• Porn (and other stalking advertising-type followers) would be significantly reduced – as they would have to pay to play.   In fact, Twitter could remove those accounts/users entirely.  If they object, put them in their own “room” so to speak and then if you want to follow and be followed by those types of entities, it’s your choice.  Sure, you can add a block to your account, but you still have to review each request for legitimacy.
  • Search would work.  I know there’s excellent third party products, but I’d much rather a self-contained accessible system.
  • Improvements and application usage would be driven by how customers want to use it and ability to provide innovative feedback.
  • Better mobile apps.

Making the brands pay for Twitter won’t work.  There are far too many folks out there with larger footprints than a lot of brands.  And, what it I RT (re-tweet) what my company posted, are you gonna charge for that?   There’s no way to segment the payment model.   I do agree that brand (corporate accounts) should pay a larger fee than individuals, but still advocating payment from everyone.

Twitter has been far from consistent on this topic. Biz Stone recently reiterated that Twitter would not charge users for existing usage habits; but, the company plans to launch a set of premium services, such as more detailed analytics or deeper CRM services, for which companies using Twitter may be willing to pay. See article Twitter to Remain Ad-Free launch a revenue model.   But, CEO Evan Williams stated a year ago that the largest revenue upside will come with brands being charged for access.   Biz Stone now says “it might be hard to tease out who is using the service professionally and who is using it for personal reasons, and then charge them for it. So the idea is to build a set of features that people are willing to pay for.”   Aha.

So, if Twitter costs money, we will all start migrating to a new free system, and Twitter will die a slow, painful death.  Perhaps.  But, the new system will hit the same roadblocks after awhile, i.e. where’s the revenue model.   And, will they be able to raise $50Million to invest in the infrastructure to run it and build technology relationships?   Meanwhile, Twitter can be working on harnessing their true advocates that see value in the connections.  The conversations.  The news feeds.  The recommendations.   Etc.  Etc.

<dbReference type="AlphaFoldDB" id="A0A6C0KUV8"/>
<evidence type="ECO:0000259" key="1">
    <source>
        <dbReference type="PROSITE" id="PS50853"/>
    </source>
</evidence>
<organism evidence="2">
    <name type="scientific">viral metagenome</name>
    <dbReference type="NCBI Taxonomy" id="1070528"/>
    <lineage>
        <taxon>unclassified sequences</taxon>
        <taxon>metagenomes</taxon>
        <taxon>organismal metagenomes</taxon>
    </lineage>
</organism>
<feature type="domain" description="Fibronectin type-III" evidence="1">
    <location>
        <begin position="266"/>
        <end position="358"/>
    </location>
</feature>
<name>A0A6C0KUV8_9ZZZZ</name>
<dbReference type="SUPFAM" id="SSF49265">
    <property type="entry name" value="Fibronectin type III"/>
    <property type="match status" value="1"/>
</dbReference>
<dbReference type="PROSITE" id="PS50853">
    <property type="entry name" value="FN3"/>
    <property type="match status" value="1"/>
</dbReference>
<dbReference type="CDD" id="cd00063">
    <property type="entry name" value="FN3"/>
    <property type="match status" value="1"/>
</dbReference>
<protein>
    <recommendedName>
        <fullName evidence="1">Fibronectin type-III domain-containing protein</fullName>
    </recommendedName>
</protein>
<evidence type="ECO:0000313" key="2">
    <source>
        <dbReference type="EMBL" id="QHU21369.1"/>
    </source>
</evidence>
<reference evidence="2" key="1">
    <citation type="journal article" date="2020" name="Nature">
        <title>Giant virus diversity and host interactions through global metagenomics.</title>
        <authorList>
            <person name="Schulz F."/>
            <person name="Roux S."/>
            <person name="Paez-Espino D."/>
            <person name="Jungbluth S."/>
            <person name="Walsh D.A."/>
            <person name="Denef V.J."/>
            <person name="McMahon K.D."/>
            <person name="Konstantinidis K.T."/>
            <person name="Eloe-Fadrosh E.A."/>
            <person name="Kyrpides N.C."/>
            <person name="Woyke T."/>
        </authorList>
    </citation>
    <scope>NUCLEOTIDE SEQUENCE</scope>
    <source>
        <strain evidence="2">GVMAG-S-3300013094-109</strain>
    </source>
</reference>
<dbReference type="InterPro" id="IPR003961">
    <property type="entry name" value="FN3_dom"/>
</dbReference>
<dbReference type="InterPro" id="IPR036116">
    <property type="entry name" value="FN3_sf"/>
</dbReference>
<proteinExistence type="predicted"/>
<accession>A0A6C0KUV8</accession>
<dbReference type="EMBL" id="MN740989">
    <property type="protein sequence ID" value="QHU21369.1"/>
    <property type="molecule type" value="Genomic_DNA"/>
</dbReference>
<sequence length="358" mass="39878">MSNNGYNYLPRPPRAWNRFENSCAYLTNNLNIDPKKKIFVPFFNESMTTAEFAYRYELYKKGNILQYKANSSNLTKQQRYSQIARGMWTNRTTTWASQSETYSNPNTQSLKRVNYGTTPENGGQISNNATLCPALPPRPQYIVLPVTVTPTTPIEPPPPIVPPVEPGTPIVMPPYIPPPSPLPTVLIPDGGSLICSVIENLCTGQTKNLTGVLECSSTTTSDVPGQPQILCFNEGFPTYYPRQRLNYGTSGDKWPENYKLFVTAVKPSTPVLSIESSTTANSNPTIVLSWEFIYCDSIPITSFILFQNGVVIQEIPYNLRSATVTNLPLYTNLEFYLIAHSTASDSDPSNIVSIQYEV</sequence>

Competition is coming for Twitter.   I doubt Microsoft will sit on the sidelines forever with MSN Networks and watch someone else get market share.  It wasn’t that long ago that MySpace was dominant and seemed untouchable.  Now, we only seem to talk about Facebook.   It could just as easily happen to Twitter.

Yahoo has launched a microblogging service that emulates Twitter. It’s called Yahoo Meme, and it was launched in English in early September.  Similar versions have been available in Spanish and Portuguese for a few months.  Yahoo Meme allows users to post photos, videos, and other content with short descriptions. Users also follow each other in a fashion similar to Twitter. The company says the goal of Yahoo Meme is to allow people to share content without having to join a specific social networking site. However, users do have to be registered on Yahoo.

All I’m saying is that I’m ready to pay $25 or $30/year for a better experience, reduced threats of spam attacks, and protection of my online persona and connections.  Net net.  Something will have to happen. Charging an annual rate for member usage would create instant, recurring revenue, cut down on the “my meatballs are delicious” tweets, and improves the service immensely.  Note the word “service”.

Alternatively, what if Twitter returned their VC money and made it opensource shareware.  With volunteer donations.  We could develop a diverse, superuser community of top social media influencers, which would manage the direction, and put the passionate developers together on one platform.

OK.  Back to more productive online activities.  Like studying up on changes I need to make to my fantasy football teams.   BTW, fantasy sports is another social network I pay real $ to subscribe (and also littered with banner ads that my eyes have been taught to skim over).

How to Describe This Business

When you get to just about any web site, you get a description.  Many sites don’t need a description.  They’re the site you know like eBay, Microsoft, Craigslist, or Amazon.   You know what those folks do.  But, when you start looking at software technology — it can be just about anything.  Tons and tons of software companies.  Public companies, tech start-ups, sole proprietors, and everything in between.  There are so many tech companies across so many sectors across so many continents. It’s just impossible to keep up with all of them.

That’s why I was real suprised when I heard about Versata.  I had actually heard about them, but not in this context.  My good friend Phil had sent a note over to take a look at their company description on the home page.  Here’s what it says:

Versata provides enterprise software solutions that deliver business results,
performance and scalability while dramatically reducing IT spending.